the second pinned film being located between and interfacing each of the first pinned film and the AP coupling layer;
the read head further including:
nonmagnetic conductive first and second lead layers electrically connected to the spin valve sensor;
nonmagnetic nonconductive first and second read gap layers;
the spin valve sensor and the first and second lead layers being located between the first and second read gap layers;
a ferromagnetic first shield layer; and
the first and second read gap layers being located between the first shield layer and the first pole piece layer; and
a housing;
a magnetic disk rotatably supported in the housing;
a support mounted in the housing for supporting the magnetic head assembly with its ABS facing the magnetic disk so that the magnetic head assembly is in a transducing relationship with the magnetic disk;
a spindle motor for rotating the magnetic disk;
an actuator connected to the support for moving the magnetic head assembly to multiple positions with respect to said magnetic disk; and
a processor connected to the magnetic head assembly to the means for rotating the magnetic disk and to the positioning means for exchanging signals with the magnetic head assembly, for controlling movement of the magnetic disk and for controlling the position of the magnetic head assembly.
21. A magnetic disk drive as claimed in claim 20 including:
the read head further including:
a ferromagnetic second shield layer;
a nonmagnetic electrically insulative separation layer; and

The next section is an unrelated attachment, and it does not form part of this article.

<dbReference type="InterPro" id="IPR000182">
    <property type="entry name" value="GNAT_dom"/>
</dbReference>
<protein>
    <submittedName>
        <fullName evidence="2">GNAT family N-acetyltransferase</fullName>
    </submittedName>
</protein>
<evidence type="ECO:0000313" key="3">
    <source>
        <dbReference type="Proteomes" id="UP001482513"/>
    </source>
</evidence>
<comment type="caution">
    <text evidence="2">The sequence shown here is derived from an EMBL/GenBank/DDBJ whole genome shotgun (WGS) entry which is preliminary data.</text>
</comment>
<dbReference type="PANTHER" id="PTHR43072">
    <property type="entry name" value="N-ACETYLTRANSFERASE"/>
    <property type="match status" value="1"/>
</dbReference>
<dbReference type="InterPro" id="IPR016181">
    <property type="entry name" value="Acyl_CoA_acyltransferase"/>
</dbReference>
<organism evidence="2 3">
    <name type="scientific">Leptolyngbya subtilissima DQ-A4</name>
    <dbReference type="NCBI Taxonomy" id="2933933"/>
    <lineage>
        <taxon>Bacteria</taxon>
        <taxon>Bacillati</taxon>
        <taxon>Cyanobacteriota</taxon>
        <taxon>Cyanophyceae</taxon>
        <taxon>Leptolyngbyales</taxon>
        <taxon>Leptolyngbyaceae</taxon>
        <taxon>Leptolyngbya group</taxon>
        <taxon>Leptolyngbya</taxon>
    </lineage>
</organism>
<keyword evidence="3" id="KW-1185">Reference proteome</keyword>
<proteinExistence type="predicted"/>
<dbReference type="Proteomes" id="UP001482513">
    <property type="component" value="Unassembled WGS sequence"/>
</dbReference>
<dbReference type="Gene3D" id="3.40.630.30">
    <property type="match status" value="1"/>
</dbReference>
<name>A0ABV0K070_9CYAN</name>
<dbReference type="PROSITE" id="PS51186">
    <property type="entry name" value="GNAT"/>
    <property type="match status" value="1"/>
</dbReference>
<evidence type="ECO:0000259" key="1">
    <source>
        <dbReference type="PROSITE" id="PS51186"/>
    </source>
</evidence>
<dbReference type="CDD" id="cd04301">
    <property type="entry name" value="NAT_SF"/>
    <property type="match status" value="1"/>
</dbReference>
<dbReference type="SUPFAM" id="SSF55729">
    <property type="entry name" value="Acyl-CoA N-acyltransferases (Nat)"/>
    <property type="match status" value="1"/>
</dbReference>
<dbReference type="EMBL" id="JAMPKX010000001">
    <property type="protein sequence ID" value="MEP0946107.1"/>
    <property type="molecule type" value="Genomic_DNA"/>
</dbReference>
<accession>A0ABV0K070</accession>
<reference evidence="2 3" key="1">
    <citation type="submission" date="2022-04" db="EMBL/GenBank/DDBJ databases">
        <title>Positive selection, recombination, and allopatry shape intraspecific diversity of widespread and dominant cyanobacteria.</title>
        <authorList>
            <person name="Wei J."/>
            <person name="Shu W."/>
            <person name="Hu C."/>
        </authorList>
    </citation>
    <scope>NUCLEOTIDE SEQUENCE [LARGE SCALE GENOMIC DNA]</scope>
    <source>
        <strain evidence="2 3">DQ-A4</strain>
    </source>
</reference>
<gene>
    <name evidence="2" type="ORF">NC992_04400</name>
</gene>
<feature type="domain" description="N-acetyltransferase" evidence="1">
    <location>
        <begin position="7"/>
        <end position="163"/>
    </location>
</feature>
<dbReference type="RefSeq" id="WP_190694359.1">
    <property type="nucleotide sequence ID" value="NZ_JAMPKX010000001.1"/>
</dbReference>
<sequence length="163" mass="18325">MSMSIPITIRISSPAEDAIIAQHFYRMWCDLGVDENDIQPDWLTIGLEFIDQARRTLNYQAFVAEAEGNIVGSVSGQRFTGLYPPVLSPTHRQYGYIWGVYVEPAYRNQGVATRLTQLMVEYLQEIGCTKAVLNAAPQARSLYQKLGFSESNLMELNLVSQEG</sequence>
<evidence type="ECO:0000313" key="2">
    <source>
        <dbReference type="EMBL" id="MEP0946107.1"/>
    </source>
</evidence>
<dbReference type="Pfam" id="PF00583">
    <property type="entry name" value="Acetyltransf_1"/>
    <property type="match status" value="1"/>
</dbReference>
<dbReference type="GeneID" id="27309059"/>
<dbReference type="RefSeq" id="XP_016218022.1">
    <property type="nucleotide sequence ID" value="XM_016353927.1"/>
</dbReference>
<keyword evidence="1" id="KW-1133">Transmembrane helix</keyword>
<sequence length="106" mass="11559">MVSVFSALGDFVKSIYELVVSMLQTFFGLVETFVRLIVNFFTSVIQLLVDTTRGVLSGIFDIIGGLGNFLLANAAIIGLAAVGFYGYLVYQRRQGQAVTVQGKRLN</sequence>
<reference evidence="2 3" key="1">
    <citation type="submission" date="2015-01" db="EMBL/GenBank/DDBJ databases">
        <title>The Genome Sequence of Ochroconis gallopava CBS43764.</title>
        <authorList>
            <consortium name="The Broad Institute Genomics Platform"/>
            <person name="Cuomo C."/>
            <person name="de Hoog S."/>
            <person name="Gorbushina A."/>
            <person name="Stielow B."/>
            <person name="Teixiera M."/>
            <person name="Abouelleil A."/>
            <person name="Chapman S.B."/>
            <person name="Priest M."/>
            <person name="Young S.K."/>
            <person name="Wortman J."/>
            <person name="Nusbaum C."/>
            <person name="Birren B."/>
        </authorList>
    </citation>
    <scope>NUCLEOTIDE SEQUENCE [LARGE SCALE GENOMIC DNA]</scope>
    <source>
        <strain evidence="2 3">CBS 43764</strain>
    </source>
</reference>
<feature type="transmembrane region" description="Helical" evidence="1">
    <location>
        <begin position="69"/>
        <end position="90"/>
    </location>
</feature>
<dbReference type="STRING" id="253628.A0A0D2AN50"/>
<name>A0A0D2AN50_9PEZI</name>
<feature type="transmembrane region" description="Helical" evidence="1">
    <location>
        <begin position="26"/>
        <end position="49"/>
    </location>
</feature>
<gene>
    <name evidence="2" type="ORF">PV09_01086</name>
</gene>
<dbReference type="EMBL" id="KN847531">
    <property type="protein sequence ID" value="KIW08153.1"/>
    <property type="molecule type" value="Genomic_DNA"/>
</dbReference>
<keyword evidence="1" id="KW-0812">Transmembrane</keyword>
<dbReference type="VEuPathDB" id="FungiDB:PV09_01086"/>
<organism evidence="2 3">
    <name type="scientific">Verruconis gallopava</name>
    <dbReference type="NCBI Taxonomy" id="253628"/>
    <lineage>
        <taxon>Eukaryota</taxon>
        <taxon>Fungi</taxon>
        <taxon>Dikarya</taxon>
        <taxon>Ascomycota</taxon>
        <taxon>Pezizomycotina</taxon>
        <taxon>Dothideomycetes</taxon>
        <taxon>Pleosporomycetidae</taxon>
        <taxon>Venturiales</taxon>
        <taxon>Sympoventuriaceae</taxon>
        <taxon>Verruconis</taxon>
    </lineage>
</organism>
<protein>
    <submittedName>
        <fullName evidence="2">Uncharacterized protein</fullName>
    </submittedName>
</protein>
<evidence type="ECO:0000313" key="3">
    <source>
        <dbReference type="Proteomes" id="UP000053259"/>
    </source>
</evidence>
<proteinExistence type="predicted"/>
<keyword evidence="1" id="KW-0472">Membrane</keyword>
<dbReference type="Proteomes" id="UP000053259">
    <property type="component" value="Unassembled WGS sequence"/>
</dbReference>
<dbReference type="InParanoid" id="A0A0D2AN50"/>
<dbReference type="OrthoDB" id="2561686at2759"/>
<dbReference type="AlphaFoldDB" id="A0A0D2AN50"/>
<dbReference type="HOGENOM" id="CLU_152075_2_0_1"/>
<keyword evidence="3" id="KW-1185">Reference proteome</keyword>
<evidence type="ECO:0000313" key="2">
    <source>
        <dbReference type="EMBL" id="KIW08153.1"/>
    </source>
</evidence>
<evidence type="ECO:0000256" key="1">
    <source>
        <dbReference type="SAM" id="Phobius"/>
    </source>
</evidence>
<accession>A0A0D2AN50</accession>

the separation layer being located between the second shield layer the first pole piece layer.
22. A magnetic disk drive as claimed in claim 20 wherein the pinning layer is nickel oxide (NiO), the first film is nickel iron (Ni45Fe55) and the first pinned film interfaces the pinning layer.
23. A magnetic disk drive as claimed in claim 20 including:
the pinning layer being nickel oxide (NiO); and
the first AP pinned layer including a third film of nickel iron which is located between and interfaces each of the pinning, layer and the first pinned film.
24. A magnetic disk drive as claimed in claim 23 wherein the second AP pinned layer has a first pinned film with a positive magnetostriction and a second pinned film of cobalt (Co) or cobalt iron (CoFe) which is located between and interfaces the first pinned film and the spacer layer.
25. A magnetic disk drive as claimed in claim 4 including:
the second AP pinned layers including a third pinned film composed of cobalt (Co) or cobalt iron (CoFe); and
the third film of the second AP pinned layer being located between and interfacing each of the AP coupling layer and the first pinned film of the second AP pinned layer.
26. A magnetic disk drive as claimed in claim 25 wherein the first pinned film of each of the first and second AP pinned layers is nickel iron niobium (NiFeNb).
27. A magnetic disk drive as claimed in claim 26 wherein the first pinned film of each of the first and second AP pinned layers is nickel cobalt (NiCo).
28. A magnetic read head having an air bearing surface (ABS) comprising:
a spin valve sensor that includes:
a ferromagnetic free layer structure having a magnetic moment that is free to rotate from a first direction in response to signal fields from a moving magnetic medium;